Margaret Millar’s first published novel — and the opening salvo of her three-novel Paul Prye series — is a traditional mystery of the Agatha Christie/Ngaio Marsh variety, set in what’s to all intents and purposes a country house whose guests form a neatly constrained group of suspects. Prye, a fey detective of the Philo Vance variety (though not quite that irritating!), is a consultant psychiatrist with the bad habit of quoting stanzas from the works of William Blake at appropriate and inappropriate moments.
In this instance the first victim is the highly successful blackmailer Thomas Philips, found dead of a hyoscine injection on the grand staircase of the Hays household, one of the more chichi properties of a chichi Chicago suburb.
Who had Philips been blackmailing this time, what had he been blackmailing them for and was his murder a direct consequence of his blackmailing activities? And who dragged the body off under cover of night to dump it in a nearby lake?
These are the questions investigating cop Inspector William Bailey must ask himself as he digs for clues among the house’s occupants — the Hays family and their guests. It seems to Bailey that all of them have something to hide, even consulting psychiatrist Paul Prye, here for a few weeks to assess the mental condition of Barbara Hays, wife of spluttering paterfamilias George Hays. In between the perfectly natural impulse (shared by this reader, at least) to slap Prye upside the head for all the bloody Blake quotations, Bailey can’t decide whether to regard the man as his prime suspect or accept his offers of help in the solution of the case. In the end he does the latter while keeping the former in mind as an option.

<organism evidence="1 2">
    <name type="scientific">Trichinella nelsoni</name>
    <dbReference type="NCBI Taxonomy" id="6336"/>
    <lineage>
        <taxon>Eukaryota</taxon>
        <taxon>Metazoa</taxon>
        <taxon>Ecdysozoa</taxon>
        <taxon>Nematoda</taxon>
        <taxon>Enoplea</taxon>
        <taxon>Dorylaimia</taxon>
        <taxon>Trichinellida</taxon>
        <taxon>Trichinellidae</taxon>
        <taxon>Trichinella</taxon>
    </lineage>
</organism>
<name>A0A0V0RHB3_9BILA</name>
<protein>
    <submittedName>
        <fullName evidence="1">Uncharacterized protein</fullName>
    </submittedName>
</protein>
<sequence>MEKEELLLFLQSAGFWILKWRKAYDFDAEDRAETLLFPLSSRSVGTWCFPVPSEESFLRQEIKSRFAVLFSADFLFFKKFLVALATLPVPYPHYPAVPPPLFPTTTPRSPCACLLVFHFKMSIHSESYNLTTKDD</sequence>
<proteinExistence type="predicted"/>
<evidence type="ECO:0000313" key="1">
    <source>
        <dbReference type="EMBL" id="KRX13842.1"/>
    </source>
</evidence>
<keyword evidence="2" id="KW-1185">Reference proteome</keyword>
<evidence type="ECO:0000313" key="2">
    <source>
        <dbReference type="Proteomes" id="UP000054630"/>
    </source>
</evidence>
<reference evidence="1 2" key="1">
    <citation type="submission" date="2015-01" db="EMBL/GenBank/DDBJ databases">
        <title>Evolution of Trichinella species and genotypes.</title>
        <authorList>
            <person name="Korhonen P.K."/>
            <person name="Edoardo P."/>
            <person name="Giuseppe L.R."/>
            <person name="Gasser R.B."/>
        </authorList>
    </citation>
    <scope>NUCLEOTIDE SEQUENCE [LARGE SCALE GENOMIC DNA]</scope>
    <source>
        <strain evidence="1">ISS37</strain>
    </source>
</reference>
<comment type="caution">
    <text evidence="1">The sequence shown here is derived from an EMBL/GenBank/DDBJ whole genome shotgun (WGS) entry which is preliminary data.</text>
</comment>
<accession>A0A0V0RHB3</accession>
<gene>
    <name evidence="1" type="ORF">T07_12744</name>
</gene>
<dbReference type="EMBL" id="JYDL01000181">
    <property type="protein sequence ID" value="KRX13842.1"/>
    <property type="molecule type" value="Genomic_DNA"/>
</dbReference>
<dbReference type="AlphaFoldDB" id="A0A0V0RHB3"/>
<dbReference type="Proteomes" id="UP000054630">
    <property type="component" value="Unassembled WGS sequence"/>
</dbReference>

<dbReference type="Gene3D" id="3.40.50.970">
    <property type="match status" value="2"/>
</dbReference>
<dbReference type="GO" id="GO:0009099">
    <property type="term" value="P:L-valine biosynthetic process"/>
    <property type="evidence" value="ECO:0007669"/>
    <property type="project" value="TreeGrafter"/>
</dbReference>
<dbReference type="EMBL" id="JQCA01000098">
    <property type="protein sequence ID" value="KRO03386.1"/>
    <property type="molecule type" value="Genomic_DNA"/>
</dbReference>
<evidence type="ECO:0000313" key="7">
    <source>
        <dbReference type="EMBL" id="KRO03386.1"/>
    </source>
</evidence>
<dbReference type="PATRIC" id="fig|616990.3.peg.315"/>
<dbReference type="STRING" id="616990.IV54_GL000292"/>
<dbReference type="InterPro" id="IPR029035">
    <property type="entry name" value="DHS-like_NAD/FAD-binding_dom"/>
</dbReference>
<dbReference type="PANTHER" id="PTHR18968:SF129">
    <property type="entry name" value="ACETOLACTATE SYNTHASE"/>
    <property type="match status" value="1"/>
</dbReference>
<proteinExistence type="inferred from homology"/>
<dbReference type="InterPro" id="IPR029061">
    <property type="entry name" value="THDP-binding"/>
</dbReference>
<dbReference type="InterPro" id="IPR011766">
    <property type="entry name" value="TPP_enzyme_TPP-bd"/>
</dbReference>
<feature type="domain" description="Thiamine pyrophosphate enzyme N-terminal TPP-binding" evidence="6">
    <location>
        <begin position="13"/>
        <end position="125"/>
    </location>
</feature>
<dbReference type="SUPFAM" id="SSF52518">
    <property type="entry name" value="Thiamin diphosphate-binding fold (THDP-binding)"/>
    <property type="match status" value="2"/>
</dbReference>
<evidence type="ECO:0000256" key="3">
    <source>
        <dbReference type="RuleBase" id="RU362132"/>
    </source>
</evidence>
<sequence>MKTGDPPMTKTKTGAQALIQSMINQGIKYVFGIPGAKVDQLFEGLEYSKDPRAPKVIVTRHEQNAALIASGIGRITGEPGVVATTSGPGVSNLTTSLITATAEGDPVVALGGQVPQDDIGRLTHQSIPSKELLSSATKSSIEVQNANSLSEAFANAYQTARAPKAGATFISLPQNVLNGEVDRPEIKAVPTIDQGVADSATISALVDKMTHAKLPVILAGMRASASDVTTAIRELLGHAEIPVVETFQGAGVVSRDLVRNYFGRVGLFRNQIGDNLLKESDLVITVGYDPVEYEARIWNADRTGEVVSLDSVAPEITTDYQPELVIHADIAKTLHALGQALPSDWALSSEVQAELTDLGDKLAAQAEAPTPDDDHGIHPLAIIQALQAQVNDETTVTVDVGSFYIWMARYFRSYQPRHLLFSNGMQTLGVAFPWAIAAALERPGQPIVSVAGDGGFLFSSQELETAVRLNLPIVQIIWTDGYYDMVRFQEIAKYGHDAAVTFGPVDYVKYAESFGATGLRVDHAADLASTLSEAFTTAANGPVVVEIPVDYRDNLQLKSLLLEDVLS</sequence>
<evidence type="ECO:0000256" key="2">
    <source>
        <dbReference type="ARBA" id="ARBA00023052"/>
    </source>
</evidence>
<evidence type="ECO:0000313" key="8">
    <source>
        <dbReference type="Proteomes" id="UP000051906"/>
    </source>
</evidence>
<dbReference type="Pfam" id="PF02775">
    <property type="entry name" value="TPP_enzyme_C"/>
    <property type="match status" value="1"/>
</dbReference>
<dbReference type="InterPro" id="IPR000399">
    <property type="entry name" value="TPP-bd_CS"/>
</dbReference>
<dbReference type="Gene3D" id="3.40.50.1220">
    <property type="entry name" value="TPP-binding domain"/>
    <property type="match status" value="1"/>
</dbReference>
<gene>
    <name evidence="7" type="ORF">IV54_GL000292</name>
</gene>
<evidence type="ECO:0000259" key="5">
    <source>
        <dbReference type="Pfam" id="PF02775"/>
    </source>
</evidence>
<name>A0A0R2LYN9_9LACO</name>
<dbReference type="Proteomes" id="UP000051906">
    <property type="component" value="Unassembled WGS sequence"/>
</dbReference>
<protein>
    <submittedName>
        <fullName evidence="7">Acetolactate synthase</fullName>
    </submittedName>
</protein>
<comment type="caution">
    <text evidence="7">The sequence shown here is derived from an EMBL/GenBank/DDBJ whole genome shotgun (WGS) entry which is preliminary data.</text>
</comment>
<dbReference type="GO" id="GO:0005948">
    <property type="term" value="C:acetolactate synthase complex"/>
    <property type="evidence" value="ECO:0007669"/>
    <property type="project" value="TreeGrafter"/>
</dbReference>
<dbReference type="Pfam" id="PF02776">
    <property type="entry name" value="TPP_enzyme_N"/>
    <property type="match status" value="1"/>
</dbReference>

There are more murders over the next few days, the last of them being a particularly harsh one in that the victim most certainly didn’t deserve the fate, so you could hardly call this a stereotypical cozy. The novel’s mixture of laugh-aloud comedy and cruel criminality put me in mind of Ngaio Marsh, several of whose novels I’ve read recently. I was still in the first chapter of The Invisible Worm by the time I’d guffawed uproariously for the second time, so, even though the novel didn’t manage to keep up quite this hit-rate throughout, by any standards it was successful on the comedy front.
I was less convinced by it as a mystery. It struck me, as I read
Vance’s Prye’s long explanation at the end of how, through a process of elimination, he had identified the killer, that he could, with very little adjustment, have used a similar line of reasoning to finger more than one of the other relevant characters: his solution wasn’t quite arbitrary, but it had the odor of arbitrariness lingering around it.
So: An enjoyable, entertaining read but not one that, had I come across it as by L.K. Midglett (or whoever), I’d have regarded as likely to prefigure a career so distinguished as Millar’s would turn out to be. Although the novel bears several of the hallmarks of her later work, notably the wit and the deftness of characterization, clearly here in this fledgling flight she was just warily testing her wings.
There’s a lengthy and very useful review of The Invisible Worm by Curtis Evans here.
I read this novel as part of the fairly recently published omnibus The First Detectives , the opening volume of a hugely ambitious project from Soho Press, reprinting the entirety of Millar’s work in a matching set of six omnibuses and a memoir. (The print’s kind of small and there are more typos than I’d prefer, but it’s a handsome volume nonetheless.) I’m planning to read the omnibus’s remaining four novels (two more Paul Prye mysteries, two Inspector Sands mysteries) over the next few days, but we’ll see how it goes.